Presentations can be a stressful process for some but a natural skill for others. In data analytics, an important part of your work is presentations. Something that we often talk about in The Data School is how important storytelling is. It keeps your audience engaged throughout the presentation and a good story will be more memorable than simply stating facts and numbers. Let’s take a look at five ways that you can start implanting today to become a good presenter.


Tip 1: Presentation notes

The first tip is to prepare presentation notes. Instead of preparing a script and reading the script word for word when presenting, it is much better to create dot points to touch on throughout your presentation. When presenting, it is inevitable that at some point, things may not go your way. For example, you might forget where you are up to in your presentation. It is easy to lose your way in a page of words but much easier to find which dot point you are up to.


Tip 2: Who is the audience?

The second tip is to consider the audience you are presenting to. Do you know who will be coming to your presentation? If it is a client bringing additional members from other departments of the business, it is important to email your client asking who will be attending the meeting as well as any others who will be joining and what their roles are in the business. For example, if you know that you have a sales manager attending the presentation and you have some information that is related to the sales for a store, you can always say the name of the sales manager and convey your insights to them directly. This will help you prepare content that you know will be related to the different roles and your audience will be able to walk away with something from your presentation.


Tip 3: Speaking with clarity

The third tip is to consider the environment you are presenting in and adapt how loudly you are projecting your voice. Depending on the size of the room, you will need to change how loud you speak. A good way to go about this is to always speak as if you are speaking to the person in the back of the room. If the person in the back of the room can hear you, then the person in the front of the room can also hear you. If you are still unsure, it’s a great idea to ask if everyone can hear you clearly. Not only is it important for people to hear you but projecting your voice conveys confidence in what you are saying. Anything that distracts someone from the message will hinder your ability to get your point across. This includes “ums” and “ahs” that we are used to using in everyday conversation. Recording yourself and reviewing the way you speak can help you improve how clearly you speak and project your voice.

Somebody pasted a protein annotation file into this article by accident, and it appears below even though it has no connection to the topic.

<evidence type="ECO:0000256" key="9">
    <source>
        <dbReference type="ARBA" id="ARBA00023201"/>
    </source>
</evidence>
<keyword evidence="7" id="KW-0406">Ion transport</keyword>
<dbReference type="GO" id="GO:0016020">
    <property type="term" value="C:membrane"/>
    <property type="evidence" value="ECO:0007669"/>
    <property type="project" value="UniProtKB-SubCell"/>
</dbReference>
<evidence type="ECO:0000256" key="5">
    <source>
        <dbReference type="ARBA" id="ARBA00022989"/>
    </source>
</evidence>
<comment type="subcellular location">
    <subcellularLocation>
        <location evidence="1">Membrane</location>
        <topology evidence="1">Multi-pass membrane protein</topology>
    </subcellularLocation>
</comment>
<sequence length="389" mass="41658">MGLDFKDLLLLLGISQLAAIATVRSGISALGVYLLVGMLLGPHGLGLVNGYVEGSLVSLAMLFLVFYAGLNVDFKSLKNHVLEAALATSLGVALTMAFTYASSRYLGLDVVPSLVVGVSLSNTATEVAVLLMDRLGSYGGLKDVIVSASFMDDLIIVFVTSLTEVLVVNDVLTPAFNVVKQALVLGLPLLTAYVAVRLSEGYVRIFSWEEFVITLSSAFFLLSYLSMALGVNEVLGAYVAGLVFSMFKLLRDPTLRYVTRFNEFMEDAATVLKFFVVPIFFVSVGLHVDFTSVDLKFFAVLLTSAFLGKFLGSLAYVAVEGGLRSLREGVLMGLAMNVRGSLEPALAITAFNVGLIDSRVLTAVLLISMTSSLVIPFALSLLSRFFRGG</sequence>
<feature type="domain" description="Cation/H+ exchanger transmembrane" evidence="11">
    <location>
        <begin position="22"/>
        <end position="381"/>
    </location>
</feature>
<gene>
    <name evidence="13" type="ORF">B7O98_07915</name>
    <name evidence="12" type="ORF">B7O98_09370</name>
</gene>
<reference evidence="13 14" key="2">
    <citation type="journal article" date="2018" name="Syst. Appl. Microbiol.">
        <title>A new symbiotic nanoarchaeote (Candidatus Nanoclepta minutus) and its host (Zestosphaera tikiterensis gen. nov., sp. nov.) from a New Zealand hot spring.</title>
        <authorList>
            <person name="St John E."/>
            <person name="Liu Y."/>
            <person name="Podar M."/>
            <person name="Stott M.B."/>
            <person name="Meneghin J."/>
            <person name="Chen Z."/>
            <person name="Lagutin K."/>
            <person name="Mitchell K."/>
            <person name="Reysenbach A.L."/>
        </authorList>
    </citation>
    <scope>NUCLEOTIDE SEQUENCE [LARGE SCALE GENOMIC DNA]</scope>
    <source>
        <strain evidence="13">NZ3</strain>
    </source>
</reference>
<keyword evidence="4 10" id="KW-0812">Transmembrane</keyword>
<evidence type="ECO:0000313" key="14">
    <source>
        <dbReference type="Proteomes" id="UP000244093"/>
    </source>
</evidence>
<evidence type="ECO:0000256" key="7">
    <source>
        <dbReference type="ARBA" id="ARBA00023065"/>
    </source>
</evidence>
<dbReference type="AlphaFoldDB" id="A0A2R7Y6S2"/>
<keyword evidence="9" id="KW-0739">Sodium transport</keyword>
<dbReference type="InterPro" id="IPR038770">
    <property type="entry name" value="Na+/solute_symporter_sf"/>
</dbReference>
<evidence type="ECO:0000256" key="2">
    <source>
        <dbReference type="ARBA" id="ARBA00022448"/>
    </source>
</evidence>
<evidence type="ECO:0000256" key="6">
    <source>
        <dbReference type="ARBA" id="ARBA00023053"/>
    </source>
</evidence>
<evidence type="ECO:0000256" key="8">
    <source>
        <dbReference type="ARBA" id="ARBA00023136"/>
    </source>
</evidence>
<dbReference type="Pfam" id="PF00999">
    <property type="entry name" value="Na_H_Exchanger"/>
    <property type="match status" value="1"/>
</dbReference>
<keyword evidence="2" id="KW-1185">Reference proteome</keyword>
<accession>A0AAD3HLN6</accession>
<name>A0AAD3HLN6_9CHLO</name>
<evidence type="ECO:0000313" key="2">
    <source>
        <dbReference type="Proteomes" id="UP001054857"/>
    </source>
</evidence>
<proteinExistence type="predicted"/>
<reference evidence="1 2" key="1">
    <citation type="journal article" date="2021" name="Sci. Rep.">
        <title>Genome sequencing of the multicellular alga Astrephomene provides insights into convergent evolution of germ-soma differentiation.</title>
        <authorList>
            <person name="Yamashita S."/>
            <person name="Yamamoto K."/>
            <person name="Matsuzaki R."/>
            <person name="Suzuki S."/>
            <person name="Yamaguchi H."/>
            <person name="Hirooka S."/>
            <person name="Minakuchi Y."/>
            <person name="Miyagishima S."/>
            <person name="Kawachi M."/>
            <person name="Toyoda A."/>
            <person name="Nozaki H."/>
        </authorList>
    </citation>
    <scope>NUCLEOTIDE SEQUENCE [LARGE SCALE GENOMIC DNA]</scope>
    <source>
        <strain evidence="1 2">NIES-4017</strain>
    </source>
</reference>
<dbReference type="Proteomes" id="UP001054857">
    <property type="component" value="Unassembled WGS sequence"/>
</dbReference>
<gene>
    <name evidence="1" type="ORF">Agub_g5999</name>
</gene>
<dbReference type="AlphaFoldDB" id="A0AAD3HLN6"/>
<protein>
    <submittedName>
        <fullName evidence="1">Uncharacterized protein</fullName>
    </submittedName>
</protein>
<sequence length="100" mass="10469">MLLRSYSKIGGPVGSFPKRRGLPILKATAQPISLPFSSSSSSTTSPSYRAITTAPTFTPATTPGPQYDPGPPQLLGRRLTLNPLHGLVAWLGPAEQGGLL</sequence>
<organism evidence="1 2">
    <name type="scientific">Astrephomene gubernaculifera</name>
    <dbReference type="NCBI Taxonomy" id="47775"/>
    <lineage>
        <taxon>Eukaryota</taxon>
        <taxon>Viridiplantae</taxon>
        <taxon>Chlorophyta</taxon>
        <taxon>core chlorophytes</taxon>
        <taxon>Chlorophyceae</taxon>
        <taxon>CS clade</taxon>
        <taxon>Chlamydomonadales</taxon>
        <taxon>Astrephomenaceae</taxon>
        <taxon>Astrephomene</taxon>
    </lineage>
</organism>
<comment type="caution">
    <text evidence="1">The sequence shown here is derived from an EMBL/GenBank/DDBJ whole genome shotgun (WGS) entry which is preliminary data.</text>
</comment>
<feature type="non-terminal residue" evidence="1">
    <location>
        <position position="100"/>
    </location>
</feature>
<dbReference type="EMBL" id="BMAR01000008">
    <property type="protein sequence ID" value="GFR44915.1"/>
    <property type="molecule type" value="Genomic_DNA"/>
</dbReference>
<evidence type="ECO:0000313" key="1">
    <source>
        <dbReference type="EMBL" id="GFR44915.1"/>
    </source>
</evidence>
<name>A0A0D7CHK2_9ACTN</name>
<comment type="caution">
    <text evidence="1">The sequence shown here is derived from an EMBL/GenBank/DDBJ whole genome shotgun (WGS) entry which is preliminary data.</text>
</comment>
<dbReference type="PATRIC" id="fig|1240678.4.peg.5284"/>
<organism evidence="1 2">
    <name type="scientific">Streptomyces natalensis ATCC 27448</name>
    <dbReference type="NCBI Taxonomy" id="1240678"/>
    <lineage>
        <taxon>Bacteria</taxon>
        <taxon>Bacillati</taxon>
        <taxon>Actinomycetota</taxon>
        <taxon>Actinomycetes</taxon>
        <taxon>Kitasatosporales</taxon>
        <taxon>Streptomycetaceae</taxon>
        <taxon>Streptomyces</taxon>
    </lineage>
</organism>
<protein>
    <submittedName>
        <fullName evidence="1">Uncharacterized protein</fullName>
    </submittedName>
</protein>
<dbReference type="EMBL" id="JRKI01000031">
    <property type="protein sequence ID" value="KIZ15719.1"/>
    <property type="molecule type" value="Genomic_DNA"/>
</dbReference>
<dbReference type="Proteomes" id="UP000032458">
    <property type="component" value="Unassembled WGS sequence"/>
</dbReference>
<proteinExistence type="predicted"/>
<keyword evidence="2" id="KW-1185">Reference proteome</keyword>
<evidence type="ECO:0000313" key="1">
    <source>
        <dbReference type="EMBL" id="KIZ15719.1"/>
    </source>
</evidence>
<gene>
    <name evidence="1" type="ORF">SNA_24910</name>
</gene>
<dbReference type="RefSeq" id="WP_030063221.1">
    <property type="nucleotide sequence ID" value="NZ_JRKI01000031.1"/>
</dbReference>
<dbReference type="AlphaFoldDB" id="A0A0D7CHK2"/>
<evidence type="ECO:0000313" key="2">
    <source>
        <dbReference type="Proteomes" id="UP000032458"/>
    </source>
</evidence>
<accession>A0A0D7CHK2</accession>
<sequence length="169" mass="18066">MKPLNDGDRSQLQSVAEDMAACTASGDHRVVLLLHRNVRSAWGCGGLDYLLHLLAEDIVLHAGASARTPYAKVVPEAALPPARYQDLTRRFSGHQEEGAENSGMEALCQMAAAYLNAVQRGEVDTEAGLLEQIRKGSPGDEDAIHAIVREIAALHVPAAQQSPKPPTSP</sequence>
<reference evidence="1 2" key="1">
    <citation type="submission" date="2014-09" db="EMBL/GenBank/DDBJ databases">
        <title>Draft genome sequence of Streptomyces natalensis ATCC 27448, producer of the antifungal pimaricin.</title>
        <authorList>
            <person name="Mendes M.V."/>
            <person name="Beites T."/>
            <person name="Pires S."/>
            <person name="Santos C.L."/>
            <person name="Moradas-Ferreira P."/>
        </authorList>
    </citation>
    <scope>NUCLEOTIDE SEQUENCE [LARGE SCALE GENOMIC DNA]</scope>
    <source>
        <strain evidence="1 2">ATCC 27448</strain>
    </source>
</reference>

Tip 4: Presentation structure

A straightforward and powerful presentation structure comes from the quote “Tell them what you are going to tell them, tell them, then tell them what you told them.” This three-part structure may seem repetitive. However, it provides a strong structure for your presentation with a good introduction, body, and conclusion. It may seem awkward or forced at first but the more you practice, the better you will become at implementing this structure.


Tip 5: Presenting online versus in-person

This last tip is a very important one. Since COVID, we have all struggled with making your presentation engaging whether it is online or in person. Now that we have come out of lockdown, we have become more flexible with how our audience joins us for our presentation whether that is in-person, online, or a mix of both. It is important to consider how you can cater to both audiences to ensure you are engaging everyone. For in-person attendees, it is important to maintain eye contact with them and speak to them. For online attendees, you should locate the camera and look directly into the camera to make eye contact. For a hybrid, it’s important to divide your attention between the two and not neglect one or the other too much.

The Data School
Author: The Data School